The reviewer, or normally mystery reviewer for Publishers Weekly, Peter Cannon, says: - - " Bugliosi, who makes an overwhelming case in my view that the Warren Commission essentially got it right, covers the same ground as a book King does mention, Gerald Posner's Case Closed: Lee Harvey Oswald and the Assassination of JFK (Random, 2003), then goes on to destroy the arguments of the conspiracy theorists, with wit and ridicule as weapons." - - Obviously and most certainly, reviewer Cannon has NEVER EVEN READ that dreadful pile of offal, the Warren Commission Report, yet sees fit to comment on a pile of contradictions, massive discrepancies, and pathetically never followed up questions, such as Oswald was supposed to have gone through training at Keesler AFB for air traffic control/radar, yet Rankin (chief counsel and formerly J. Edgar Hoover's personal attorney) mentions that Oswald went through military training at Monterey, which every military vet knows is the Defense Language Institute (i.e., language training)! I would be more than happy for anyone to debate me (having read all 26 volumes of that flotsam and jetsam), on each and everyone of the numerous contradictions and discrepancies and major variances (so Mayor Cabell of Dallas knew Jack Ruby (a k a Jacob Rubenstein, formerly an investigator for the House Un-American Activities Committee) for many years - - how so, and in what capacity? If one has never read the sources being commented upon, one should refrain from sounding like a complete and utter simpleton!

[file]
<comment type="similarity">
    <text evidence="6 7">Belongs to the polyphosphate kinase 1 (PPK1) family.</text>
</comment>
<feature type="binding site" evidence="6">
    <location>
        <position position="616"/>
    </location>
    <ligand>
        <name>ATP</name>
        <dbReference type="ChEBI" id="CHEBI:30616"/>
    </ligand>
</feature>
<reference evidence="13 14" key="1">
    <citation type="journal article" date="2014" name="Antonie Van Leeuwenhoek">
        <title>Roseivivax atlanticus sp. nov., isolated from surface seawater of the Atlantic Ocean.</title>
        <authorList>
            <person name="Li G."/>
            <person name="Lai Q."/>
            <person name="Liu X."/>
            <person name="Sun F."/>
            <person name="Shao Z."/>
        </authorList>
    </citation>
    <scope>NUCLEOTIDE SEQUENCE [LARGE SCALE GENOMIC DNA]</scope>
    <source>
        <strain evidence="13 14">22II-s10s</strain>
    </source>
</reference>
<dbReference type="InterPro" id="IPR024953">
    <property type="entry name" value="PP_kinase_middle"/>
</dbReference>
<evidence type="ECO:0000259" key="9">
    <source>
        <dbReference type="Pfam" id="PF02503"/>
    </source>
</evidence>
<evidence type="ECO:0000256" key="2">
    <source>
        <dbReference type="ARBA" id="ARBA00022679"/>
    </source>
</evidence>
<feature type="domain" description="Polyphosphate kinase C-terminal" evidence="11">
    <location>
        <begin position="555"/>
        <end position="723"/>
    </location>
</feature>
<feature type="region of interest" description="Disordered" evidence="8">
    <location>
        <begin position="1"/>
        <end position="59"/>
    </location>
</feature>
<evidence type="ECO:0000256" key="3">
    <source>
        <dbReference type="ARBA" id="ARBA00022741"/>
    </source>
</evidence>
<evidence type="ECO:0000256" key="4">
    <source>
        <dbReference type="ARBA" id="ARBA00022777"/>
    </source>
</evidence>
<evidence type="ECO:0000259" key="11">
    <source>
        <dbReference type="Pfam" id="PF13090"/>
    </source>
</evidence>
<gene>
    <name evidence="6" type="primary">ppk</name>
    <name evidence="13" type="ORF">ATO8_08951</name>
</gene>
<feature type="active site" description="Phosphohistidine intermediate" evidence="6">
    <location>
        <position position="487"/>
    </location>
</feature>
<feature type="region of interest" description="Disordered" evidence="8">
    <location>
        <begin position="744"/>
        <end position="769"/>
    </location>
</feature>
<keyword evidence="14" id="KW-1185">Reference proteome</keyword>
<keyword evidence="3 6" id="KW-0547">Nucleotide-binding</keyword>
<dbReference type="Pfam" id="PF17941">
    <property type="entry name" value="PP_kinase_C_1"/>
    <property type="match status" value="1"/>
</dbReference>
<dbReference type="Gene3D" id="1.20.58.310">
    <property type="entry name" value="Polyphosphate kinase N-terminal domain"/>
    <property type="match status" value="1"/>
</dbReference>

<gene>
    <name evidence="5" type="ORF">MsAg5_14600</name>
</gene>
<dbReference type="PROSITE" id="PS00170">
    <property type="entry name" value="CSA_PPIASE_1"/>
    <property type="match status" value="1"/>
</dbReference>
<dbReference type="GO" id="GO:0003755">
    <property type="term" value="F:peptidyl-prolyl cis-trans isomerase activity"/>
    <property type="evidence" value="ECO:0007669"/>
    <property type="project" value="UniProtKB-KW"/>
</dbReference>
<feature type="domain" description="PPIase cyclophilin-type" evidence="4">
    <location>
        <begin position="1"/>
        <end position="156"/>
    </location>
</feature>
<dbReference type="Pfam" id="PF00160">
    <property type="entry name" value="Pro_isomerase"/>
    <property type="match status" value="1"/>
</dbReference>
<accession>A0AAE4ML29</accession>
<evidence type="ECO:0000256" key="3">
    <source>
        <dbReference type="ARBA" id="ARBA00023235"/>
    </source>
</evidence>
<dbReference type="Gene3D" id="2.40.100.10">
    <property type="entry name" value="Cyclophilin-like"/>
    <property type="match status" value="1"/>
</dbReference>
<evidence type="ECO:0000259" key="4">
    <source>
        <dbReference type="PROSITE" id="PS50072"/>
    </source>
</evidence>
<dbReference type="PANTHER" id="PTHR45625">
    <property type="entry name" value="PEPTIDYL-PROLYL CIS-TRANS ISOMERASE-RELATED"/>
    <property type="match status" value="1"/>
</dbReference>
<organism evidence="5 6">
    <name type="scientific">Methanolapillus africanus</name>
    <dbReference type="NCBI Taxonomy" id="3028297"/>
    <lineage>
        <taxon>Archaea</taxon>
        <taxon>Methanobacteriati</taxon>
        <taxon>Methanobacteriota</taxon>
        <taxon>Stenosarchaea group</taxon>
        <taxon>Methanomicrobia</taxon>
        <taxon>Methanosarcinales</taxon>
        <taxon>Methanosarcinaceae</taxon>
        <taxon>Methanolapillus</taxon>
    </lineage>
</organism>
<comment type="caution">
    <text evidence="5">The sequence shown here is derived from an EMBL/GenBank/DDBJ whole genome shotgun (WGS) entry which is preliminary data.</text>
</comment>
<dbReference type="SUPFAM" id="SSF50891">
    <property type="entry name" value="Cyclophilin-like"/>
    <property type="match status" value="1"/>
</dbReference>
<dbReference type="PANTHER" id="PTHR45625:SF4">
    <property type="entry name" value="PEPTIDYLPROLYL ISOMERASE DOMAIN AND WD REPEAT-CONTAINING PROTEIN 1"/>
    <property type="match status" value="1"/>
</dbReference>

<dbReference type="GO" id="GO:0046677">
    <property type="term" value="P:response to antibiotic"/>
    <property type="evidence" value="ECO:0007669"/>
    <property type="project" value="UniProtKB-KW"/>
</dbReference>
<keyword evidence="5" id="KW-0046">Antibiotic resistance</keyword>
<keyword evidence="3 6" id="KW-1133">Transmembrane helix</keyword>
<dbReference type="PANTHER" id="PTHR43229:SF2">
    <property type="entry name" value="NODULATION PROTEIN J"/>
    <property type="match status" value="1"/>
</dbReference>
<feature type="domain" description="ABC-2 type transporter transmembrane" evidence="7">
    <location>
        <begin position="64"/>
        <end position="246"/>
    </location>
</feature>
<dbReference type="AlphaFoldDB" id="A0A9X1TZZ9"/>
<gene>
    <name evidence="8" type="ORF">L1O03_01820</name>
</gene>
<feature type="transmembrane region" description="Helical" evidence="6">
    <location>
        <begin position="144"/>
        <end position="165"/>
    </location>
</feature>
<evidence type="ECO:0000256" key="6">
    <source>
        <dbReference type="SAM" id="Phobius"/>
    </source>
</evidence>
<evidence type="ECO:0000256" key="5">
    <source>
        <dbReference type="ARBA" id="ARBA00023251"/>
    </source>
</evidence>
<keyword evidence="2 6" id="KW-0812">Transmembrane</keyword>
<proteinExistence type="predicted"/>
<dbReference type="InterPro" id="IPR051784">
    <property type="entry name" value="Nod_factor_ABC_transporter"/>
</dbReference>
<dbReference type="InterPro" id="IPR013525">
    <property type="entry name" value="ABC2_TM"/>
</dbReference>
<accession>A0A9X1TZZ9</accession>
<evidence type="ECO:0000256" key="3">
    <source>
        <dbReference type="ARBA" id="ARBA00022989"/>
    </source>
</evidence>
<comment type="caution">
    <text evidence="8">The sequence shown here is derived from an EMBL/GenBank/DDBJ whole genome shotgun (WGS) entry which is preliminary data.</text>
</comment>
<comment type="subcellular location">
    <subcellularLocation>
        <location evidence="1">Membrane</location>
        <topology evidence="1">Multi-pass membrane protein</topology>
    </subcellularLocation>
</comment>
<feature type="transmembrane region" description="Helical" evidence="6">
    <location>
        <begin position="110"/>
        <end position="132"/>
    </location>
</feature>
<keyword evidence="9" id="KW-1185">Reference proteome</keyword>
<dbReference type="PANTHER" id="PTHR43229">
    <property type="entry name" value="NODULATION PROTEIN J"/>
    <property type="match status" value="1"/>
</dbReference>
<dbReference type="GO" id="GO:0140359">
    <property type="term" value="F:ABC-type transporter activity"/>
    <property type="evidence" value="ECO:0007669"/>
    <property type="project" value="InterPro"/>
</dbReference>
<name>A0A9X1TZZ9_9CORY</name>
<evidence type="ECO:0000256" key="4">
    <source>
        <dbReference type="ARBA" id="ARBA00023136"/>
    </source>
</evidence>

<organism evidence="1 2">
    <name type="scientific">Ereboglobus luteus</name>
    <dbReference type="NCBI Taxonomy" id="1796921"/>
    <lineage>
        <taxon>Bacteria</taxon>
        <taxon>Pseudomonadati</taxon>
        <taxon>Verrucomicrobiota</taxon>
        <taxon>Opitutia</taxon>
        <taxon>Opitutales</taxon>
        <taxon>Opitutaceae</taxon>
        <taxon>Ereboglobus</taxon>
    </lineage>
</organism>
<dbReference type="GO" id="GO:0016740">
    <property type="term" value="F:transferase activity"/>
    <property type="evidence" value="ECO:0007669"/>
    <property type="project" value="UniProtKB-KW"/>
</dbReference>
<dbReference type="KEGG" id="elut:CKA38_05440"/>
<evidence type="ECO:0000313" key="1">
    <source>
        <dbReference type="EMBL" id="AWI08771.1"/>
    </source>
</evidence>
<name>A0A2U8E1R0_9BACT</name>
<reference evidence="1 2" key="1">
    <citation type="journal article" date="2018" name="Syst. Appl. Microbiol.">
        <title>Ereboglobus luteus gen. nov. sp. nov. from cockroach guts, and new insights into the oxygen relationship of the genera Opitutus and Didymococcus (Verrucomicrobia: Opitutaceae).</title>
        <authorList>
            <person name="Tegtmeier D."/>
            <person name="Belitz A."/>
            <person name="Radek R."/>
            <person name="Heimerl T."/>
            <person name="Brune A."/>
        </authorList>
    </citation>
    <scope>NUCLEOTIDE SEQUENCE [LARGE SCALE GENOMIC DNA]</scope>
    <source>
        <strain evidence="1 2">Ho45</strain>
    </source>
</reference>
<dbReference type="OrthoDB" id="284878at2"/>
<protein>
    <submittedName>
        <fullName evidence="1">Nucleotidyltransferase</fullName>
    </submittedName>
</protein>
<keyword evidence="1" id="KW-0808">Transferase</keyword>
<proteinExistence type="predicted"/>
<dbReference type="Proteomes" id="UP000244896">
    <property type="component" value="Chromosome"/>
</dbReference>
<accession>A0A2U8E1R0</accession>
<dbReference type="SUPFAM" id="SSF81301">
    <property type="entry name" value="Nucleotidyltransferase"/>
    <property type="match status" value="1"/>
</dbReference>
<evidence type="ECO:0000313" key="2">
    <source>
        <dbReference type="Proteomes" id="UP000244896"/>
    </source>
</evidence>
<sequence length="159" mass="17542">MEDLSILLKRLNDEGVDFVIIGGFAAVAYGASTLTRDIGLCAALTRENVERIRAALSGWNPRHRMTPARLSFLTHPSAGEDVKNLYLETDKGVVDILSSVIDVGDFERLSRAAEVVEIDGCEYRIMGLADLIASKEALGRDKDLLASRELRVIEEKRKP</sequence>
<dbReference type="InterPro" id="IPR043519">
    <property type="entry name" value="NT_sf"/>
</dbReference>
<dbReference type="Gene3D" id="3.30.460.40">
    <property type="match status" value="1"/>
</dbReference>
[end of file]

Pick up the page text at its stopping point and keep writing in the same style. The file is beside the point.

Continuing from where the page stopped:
Aug 02, 2013
  • MarieMarguerite rated this: 5 stars out of 5.

I truly enjoyed this Stephen King novel; it reminded me of some of his great oldies! Yeah Uncle Stevie!

A patron review from the Adult Summer Reading Game: If you've never read any King before pick up this book. It isn't scary at all and really showcases the talent he has in crafting a story and realistic characters. Yes, it's a tale of time travel of sorts as the protagonist is on a quest to save J.F.K. but ultimately it's a love story.